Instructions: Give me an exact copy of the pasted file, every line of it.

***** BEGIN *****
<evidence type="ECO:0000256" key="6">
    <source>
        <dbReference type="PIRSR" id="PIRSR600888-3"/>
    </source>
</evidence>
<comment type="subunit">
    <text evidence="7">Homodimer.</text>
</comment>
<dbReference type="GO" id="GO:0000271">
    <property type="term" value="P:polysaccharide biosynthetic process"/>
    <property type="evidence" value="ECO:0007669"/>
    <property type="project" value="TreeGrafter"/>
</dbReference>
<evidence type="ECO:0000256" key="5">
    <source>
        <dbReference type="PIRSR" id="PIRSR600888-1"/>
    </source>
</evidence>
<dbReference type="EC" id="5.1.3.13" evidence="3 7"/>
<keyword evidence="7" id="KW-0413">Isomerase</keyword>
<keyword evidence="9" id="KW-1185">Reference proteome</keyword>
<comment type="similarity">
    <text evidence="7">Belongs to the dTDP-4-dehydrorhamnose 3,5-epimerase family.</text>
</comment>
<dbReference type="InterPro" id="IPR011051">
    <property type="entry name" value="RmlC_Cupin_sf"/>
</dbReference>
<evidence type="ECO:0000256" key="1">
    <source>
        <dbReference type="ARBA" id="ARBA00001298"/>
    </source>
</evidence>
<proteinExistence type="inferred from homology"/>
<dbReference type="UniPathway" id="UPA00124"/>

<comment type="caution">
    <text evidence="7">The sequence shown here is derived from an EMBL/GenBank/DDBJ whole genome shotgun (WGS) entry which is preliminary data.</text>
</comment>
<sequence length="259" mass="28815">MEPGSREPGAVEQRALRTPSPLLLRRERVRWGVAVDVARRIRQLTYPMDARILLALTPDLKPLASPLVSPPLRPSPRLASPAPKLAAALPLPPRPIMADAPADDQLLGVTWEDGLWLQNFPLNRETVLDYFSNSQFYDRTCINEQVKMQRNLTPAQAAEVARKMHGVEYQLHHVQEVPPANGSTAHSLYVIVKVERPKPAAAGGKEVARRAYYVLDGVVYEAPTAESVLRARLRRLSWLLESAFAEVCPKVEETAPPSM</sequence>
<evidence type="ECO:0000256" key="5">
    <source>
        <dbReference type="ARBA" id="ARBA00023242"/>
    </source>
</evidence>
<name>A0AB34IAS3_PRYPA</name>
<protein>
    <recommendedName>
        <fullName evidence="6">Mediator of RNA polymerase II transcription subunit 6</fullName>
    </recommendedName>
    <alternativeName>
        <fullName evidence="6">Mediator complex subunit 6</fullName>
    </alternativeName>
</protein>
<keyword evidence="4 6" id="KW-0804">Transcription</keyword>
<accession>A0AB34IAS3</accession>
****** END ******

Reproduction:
<evidence type="ECO:0000256" key="6">
    <source>
        <dbReference type="PIRSR" id="PIRSR600888-3"/>
    </source>
</evidence>
<comment type="subunit">
    <text evidence="7">Homodimer.</text>
</comment>
<dbReference type="GO" id="GO:0000271">
    <property type="term" value="P:polysaccharide biosynthetic process"/>
    <property type="evidence" value="ECO:0007669"/>
    <property type="project" value="TreeGrafter"/>
</dbReference>
<evidence type="ECO:0000256" key="5">
    <source>
        <dbReference type="PIRSR" id="PIRSR600888-1"/>
    </source>
</evidence>
<dbReference type="EC" id="5.1.3.13" evidence="3 7"/>
<keyword evidence="7" id="KW-0413">Isomerase</keyword>
<keyword evidence="9" id="KW-1185">Reference proteome</keyword>
<comment type="similarity">
    <text evidence="7">Belongs to the dTDP-4-dehydrorhamnose 3,5-epimerase family.</text>
</comment>
<dbReference type="InterPro" id="IPR011051">
    <property type="entry name" value="RmlC_Cupin_sf"/>
</dbReference>
<evidence type="ECO:0000256" key="1">
    <source>
        <dbReference type="ARBA" id="ARBA00001298"/>
    </source>
</evidence>
<proteinExistence type="inferred from homology"/>
<dbReference type="UniPathway" id="UPA00124"/>

<comment type="caution">
    <text evidence="7">The sequence shown here is derived from an EMBL/GenBank/DDBJ whole genome shotgun (WGS) entry which is preliminary data.</text>
</comment>
<sequence length="259" mass="28815">MEPGSREPGAVEQRALRTPSPLLLRRERVRWGVAVDVARRIRQLTYPMDARILLALTPDLKPLASPLVSPPLRPSPRLASPAPKLAAALPLPPRPIMADAPADDQLLGVTWEDGLWLQNFPLNRETVLDYFSNSQFYDRTCINEQVKMQRNLTPAQAAEVARKMHGVEYQLHHVQEVPPANGSTAHSLYVIVKVERPKPAAAGGKEVARRAYYVLDGVVYEAPTAESVLRARLRRLSWLLESAFAEVCPKVEETAPPSM</sequence>
<evidence type="ECO:0000256" key="5">
    <source>
        <dbReference type="ARBA" id="ARBA00023242"/>
    </source>
</evidence>
<name>A0AB34IAS3_PRYPA</name>
<protein>
    <recommendedName>
        <fullName evidence="6">Mediator of RNA polymerase II transcription subunit 6</fullName>
    </recommendedName>
    <alternativeName>
        <fullName evidence="6">Mediator complex subunit 6</fullName>
    </alternativeName>
</protein>
<keyword evidence="4 6" id="KW-0804">Transcription</keyword>
<accession>A0AB34IAS3</accession>